Racing to victory is probably one of the most exhilarating feats one man can achieve.  Crouching in the blocks, pistol firing, and every muscle in your body exploding in unisonance propelling you down the track.  Competing against a field of equally athletic challengers is a true test of mental strength and physical prowess.  Crossing the line, victorious, you look up, raise one finger oh so slightly, and thank your higher power for helping you endure and come out triumphant.  Minutes later, when you should be celebrating, you’re informed you and your team have been disqualified for that same gesture.

This was the case for one high school track team.  Upon winning the race that would send them to the state championship, runner, Derrick Hayes, who is the anchor on the Columbus High Mighty Cardinals 4×100 track team, pointed to the sky, presumably giving thanks to God, as explained by his father, KC Hayes.  Officials from the University Interscholastic League of Texas (UIL) citing a vague rule that prohibits participants from excessive or demonstrative celebrations while still in the field of play.  From all eyewitness accounts, Hayes was not trying to taunt his competitors or bring unnecessary attention to himself or his team.  Nonetheless, his team was disqualified and despite requests from the school, parents, and Governor Rick Perry to investigate the matter, the consensus is the team was harshly penalized for an apparent “act of faith.”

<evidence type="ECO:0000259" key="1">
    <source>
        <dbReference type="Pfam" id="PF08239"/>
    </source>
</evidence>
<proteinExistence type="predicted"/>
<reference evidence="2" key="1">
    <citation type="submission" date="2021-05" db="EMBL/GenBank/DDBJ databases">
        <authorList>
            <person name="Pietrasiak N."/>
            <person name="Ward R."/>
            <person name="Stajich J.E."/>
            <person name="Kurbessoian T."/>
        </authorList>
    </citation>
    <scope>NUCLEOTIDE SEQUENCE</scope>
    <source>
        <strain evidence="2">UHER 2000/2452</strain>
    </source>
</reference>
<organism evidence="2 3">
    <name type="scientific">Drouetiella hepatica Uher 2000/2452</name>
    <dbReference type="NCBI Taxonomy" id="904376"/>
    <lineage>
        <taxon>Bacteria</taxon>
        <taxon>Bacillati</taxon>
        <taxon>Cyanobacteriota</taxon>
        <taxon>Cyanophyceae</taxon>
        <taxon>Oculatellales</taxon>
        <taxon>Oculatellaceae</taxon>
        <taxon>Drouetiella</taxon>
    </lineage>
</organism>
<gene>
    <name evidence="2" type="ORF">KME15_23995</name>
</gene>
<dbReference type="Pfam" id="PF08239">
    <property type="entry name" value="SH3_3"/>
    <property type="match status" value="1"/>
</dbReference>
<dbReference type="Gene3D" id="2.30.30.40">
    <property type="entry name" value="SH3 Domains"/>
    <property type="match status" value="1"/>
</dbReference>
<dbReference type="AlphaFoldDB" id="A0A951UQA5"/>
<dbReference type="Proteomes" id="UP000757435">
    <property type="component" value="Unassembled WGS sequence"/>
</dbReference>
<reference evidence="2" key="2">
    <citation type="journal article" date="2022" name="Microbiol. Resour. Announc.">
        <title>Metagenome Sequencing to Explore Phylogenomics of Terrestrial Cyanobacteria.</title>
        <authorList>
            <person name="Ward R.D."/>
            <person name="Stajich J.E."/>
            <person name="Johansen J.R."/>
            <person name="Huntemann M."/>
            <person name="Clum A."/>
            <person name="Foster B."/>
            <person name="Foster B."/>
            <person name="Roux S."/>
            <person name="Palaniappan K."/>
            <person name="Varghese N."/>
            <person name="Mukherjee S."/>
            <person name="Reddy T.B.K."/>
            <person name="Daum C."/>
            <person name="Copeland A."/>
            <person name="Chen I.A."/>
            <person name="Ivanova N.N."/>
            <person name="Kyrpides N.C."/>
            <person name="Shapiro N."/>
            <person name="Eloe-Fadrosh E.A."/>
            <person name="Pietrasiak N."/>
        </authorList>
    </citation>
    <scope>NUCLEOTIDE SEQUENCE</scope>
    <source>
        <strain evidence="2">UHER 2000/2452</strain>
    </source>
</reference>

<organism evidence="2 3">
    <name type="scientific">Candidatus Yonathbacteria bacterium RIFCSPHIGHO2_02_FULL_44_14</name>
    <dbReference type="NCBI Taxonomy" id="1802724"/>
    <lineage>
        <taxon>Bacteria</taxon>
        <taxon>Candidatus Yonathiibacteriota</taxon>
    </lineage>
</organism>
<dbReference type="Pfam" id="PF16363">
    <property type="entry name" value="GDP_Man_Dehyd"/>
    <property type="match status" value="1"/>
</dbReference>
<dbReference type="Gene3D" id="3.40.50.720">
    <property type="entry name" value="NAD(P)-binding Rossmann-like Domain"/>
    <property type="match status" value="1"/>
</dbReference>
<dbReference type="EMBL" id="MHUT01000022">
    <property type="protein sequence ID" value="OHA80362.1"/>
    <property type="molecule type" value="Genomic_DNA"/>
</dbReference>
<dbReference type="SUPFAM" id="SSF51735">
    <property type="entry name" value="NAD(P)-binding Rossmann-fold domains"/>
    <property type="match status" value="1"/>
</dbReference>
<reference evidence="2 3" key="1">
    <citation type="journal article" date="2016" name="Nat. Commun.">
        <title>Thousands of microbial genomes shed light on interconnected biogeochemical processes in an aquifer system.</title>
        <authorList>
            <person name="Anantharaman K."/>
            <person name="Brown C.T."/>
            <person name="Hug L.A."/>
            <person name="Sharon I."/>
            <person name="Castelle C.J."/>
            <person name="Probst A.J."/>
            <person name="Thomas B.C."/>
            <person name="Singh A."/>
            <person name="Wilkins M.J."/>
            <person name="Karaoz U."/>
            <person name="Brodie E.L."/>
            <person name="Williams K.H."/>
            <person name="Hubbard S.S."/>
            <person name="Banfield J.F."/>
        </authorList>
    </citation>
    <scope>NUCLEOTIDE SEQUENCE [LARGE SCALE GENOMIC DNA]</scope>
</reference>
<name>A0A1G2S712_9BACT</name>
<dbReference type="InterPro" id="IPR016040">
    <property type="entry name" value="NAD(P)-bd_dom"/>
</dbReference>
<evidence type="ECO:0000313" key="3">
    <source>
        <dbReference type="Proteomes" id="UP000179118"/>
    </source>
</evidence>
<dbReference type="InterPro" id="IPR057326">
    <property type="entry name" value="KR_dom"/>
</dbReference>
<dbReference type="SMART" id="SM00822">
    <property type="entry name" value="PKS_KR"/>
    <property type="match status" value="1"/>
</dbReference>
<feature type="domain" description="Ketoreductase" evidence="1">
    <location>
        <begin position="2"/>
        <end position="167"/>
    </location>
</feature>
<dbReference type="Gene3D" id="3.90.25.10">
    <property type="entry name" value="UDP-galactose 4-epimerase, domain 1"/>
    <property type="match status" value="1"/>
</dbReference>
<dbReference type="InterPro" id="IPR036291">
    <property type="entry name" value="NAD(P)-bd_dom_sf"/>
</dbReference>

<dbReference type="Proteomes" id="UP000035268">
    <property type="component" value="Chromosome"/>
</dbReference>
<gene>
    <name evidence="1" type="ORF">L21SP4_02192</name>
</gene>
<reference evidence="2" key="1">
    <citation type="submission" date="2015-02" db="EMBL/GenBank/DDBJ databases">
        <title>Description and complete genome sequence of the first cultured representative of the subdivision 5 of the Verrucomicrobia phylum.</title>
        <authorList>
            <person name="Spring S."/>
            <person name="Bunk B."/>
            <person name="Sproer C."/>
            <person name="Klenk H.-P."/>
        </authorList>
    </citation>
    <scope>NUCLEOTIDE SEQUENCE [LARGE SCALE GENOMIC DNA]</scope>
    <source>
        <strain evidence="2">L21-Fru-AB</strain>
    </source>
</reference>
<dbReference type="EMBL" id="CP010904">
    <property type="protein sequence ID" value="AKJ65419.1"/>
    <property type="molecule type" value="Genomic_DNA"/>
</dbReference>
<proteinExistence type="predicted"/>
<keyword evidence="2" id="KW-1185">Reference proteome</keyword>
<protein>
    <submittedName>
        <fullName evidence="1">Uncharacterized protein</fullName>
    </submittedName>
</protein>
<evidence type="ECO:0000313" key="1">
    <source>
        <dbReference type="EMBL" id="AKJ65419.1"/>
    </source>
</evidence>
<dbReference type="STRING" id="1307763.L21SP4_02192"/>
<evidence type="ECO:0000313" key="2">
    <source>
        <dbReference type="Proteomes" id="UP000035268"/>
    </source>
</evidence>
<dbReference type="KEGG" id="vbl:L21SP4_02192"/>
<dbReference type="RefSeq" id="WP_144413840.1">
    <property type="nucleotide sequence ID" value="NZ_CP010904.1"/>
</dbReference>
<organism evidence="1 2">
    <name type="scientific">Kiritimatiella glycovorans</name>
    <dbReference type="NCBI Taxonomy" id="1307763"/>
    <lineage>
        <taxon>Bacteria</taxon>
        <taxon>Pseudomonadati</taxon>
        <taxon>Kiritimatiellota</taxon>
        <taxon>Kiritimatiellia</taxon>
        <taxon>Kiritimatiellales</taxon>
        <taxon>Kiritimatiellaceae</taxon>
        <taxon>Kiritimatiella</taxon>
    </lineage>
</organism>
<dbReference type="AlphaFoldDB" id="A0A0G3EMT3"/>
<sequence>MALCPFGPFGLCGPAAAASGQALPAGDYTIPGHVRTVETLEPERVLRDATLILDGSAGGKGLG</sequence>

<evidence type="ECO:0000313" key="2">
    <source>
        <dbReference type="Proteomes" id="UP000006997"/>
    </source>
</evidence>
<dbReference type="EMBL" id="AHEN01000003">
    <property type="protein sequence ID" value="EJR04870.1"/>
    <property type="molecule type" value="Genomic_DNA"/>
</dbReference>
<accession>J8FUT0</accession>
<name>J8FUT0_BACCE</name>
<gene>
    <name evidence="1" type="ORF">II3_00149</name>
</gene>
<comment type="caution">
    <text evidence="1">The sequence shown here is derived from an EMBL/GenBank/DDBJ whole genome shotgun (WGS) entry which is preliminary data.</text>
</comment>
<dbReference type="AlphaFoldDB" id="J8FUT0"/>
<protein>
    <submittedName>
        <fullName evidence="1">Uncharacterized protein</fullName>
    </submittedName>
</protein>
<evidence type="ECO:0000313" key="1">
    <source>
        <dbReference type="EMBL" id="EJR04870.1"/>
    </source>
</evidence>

The incident is still under investigation and the UIL is denying that Hayes was disqualified for an “act of faith.”  Is this going too far and has the separation of state and church become so convoluted that seemingly minor demonstrations of religion are being scrutinized to the extreme?  Did this team, player, who apparently worked hard and saw their hard work pay off, deserve to be disqualified?  Why was the alleged perpetrator not disqualified instead of dooming the entire team?  Did the UIL act with extreme prejudice and over-zealousness?  Many questions and certainly differing opinions, but one thing is for sure, there are no winners in this race.